Mark 14:30 is interesting. Is God really revealing “intimate details” of what someone will freely choose to do? Or could it be a warning, a conditional prophecy that, if heeded, could have spared Peter much anguish?
It is better to discuss this topic with biblical references and reasoning, but if one person can wrap speculations with Einstein’s relativity theories, then another can quote Ellen White. About this prophecy Jesus spoke to Peter, Mrs. White wrote: “Had [Peter] in humility received the warning, he would have appealed to the Shepherd of the flock to keep His sheep. . . . If he had cried to Jesus, Save me from myself, he would have been kept” (The Desire of Ages, p. 673).
Peter might also have found strength to change his course if he had stayed awake in prayer as Jesus requested him to do during that night in Gethsemane. If that had happened, we would probably refer to Peter’s experience as we do to Jonah’s, in which a prophecy turned out to be implicitly conditional, since it wasn’t fulfilled.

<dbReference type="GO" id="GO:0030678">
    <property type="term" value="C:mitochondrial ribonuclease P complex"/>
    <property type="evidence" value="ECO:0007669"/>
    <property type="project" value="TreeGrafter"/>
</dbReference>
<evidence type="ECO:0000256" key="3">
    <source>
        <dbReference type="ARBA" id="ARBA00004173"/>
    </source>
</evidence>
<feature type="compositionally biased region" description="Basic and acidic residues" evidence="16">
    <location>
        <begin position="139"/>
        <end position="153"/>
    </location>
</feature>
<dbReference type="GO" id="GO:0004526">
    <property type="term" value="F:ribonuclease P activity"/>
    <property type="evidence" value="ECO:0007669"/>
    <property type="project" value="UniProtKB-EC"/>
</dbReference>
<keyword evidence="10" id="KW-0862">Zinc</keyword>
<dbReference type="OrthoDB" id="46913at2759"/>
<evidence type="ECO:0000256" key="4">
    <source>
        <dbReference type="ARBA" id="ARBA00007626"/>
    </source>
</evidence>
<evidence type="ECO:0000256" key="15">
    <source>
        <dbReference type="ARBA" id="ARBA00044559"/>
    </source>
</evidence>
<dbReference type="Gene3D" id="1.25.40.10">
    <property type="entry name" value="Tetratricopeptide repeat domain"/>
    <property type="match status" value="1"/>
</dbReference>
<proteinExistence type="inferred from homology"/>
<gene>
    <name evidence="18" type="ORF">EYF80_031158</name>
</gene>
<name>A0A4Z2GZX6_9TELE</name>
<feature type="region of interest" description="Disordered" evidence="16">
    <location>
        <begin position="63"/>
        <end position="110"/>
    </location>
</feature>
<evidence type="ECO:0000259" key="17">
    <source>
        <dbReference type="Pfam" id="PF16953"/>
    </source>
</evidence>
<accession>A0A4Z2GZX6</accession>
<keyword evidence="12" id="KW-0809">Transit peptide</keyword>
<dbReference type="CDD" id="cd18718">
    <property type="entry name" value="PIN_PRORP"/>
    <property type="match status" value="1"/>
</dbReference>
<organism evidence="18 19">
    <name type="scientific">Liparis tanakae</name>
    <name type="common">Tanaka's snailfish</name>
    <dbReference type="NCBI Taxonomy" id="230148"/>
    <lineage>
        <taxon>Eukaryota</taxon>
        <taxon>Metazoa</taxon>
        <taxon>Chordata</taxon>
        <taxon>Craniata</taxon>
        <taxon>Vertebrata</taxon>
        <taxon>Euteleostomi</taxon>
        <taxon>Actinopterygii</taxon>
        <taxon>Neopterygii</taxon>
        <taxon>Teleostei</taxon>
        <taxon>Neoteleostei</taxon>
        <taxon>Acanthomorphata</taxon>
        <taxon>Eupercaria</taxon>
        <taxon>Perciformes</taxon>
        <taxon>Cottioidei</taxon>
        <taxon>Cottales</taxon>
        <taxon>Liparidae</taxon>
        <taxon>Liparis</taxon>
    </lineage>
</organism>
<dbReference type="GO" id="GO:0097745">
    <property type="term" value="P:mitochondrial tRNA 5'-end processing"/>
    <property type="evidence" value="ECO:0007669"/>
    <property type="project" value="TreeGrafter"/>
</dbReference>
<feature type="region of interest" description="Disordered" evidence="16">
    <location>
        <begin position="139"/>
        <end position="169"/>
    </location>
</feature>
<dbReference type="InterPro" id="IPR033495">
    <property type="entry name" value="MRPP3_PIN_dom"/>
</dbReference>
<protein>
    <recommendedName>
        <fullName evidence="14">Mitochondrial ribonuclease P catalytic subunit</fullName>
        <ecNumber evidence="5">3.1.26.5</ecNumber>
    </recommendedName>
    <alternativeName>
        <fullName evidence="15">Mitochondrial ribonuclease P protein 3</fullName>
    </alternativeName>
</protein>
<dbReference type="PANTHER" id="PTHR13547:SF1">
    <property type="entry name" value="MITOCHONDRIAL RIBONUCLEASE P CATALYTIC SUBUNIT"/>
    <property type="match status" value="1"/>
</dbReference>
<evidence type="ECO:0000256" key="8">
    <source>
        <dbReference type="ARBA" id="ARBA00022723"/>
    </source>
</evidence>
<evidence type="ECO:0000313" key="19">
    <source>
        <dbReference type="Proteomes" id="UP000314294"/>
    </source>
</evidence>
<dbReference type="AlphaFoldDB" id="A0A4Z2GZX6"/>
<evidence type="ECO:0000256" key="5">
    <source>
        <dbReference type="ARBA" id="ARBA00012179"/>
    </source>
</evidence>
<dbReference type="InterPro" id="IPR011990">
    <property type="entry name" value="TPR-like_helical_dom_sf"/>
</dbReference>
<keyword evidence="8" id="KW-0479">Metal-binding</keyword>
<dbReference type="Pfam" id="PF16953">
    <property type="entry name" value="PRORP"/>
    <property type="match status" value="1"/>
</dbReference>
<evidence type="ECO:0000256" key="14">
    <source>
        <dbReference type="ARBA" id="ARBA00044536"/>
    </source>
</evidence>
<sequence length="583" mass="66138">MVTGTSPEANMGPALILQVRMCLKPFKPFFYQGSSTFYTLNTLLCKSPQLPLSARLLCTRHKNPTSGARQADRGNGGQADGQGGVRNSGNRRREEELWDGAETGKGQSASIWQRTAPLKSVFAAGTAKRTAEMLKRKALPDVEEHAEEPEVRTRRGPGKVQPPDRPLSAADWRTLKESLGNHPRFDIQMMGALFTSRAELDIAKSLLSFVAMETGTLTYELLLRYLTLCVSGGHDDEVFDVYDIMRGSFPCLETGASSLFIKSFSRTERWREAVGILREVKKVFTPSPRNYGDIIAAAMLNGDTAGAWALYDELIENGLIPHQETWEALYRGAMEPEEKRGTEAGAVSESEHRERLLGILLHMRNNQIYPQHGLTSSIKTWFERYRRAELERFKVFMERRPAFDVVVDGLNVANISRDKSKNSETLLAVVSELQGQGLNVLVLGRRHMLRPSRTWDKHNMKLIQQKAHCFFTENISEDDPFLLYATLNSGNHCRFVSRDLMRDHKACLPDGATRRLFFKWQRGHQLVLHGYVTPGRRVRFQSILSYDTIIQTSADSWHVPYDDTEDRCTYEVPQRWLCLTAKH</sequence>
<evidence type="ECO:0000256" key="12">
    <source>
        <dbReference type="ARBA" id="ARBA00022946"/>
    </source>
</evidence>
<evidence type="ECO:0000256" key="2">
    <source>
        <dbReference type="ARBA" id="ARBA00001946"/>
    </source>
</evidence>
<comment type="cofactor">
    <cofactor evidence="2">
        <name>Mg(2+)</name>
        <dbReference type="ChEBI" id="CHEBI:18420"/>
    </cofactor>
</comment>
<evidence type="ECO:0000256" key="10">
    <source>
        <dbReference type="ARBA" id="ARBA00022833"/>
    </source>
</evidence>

I believe in what is usually referred to as “open theism,” in contrast to the traditional view of God’s foreknowledge. I have also found that it eliminates the troublesome “paradoxes” that occur when free will is invoked. But I keep my opinions out of sermons and (usually) Sabbath school because they are needlessly controversial, especially when only one side predominates in denominational publications.
It would be good to see this issue discussed openly in the Review, with thoughtful essays pro and con, and not assumed as orthodoxy in poorly supported, one-sided opinion columns. Be sure you include a photo of the author in a relaxed, casual pose.
Morgantown, West Virginia